- The last thing to do is to have fun. This is suppose to be your passion! Live is short, so you better enjoy it while you still can. If you find you really do not like what you are doing, drop it and look for something else; you are still young, these major changes are suppose to happen. Personally I changed what I wanted to be eight or nine times before I made my decision.

    I wish you all the best!
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    Jul 29 2012: Hello Yash. I am only 7 years your senior, and still remember thinking about issues like this when I was 14. This is a question you will probably still be struggling with when you are 21, but I think the best way I can answer this question is to give you a brief overview of my story.

    When I was a young kid, I wanted to be either a doctor or a lawyer. That was sort of the definition of "success" that had been impressed upon me. In school, I found that I loved math and science, but I wasn't really sure what to do with them. At age 14, I knew that I wanted to be an architect. At age 15, I knew that I did not want to be an architect (it turns out that the actuality of being an architect was much different than what I thought it would be). I then thought I wanted to be a research scientist, most likely in chemistry or materials science. I went to an engineering school intending to focus on materials science. I am now going to graduate in a year with a B.Sc. in electrical and computer engineering. Who knows what will happen next?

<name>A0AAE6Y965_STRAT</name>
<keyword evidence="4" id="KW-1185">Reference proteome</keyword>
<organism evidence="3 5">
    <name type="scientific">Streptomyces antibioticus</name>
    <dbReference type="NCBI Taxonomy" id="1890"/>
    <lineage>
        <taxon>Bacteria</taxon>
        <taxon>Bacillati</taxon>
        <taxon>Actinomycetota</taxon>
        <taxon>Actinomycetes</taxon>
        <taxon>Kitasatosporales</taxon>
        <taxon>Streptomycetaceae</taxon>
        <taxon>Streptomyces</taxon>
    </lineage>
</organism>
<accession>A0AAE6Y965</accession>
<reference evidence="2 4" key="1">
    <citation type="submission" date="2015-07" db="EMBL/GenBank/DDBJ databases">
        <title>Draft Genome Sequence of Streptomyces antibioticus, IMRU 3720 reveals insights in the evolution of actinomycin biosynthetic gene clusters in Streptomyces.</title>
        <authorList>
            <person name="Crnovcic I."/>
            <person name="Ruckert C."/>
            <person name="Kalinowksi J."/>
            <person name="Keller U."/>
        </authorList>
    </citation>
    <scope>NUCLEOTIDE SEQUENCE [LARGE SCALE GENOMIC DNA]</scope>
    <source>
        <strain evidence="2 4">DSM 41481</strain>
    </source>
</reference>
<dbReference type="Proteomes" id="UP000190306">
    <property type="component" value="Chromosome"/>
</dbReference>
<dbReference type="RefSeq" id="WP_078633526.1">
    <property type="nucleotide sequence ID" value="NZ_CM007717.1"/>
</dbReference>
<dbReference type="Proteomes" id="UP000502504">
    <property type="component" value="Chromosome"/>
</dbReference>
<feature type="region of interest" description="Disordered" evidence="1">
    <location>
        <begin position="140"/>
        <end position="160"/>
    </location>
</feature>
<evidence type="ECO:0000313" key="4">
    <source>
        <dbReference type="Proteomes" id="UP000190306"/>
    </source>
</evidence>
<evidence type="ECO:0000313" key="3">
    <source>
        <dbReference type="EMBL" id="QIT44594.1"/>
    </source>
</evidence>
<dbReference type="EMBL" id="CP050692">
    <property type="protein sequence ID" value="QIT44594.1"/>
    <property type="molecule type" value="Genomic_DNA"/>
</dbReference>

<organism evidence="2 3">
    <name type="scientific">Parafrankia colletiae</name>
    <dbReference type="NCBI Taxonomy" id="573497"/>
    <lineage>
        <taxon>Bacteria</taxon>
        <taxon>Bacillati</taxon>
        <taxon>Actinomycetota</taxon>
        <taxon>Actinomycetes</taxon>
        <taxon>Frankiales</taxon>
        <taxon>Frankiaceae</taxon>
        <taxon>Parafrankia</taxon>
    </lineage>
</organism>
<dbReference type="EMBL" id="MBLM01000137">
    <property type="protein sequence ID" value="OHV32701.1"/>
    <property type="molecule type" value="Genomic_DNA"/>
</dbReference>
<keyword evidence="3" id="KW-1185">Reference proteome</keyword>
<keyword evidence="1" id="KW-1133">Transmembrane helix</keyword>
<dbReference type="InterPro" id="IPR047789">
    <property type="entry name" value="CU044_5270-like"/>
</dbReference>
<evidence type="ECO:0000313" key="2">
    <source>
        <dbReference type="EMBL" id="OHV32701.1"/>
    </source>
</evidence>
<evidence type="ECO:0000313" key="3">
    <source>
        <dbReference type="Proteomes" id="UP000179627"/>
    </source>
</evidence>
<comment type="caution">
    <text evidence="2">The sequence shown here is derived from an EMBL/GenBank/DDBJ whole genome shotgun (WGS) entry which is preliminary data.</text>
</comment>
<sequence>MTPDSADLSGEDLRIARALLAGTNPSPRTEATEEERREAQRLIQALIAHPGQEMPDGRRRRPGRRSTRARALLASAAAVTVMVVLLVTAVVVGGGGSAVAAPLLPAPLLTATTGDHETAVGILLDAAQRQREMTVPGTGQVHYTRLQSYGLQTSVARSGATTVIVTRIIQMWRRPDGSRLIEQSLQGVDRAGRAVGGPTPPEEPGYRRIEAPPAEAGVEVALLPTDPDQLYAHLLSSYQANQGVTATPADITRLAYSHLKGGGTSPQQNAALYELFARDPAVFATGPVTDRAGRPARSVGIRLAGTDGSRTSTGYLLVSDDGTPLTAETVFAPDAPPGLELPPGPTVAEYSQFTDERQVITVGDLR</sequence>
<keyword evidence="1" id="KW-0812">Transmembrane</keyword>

Life will present to you many new opportunities in the future that are not yet visible. I say pursue your interest in physics, but be open to other possibilities that you find interesting. I do not think your dreams are irrational. However, I would express to you that there are many considerations in life besides how passionate you are about your work. For instance, my dad did not follow his passions, as he would not have been able to be financially secure with a family. He consciously chose a different path that would offer other benefits that he considered to be more important in the long run. I do not intend to downplay the importance of passion, but there are other considerations.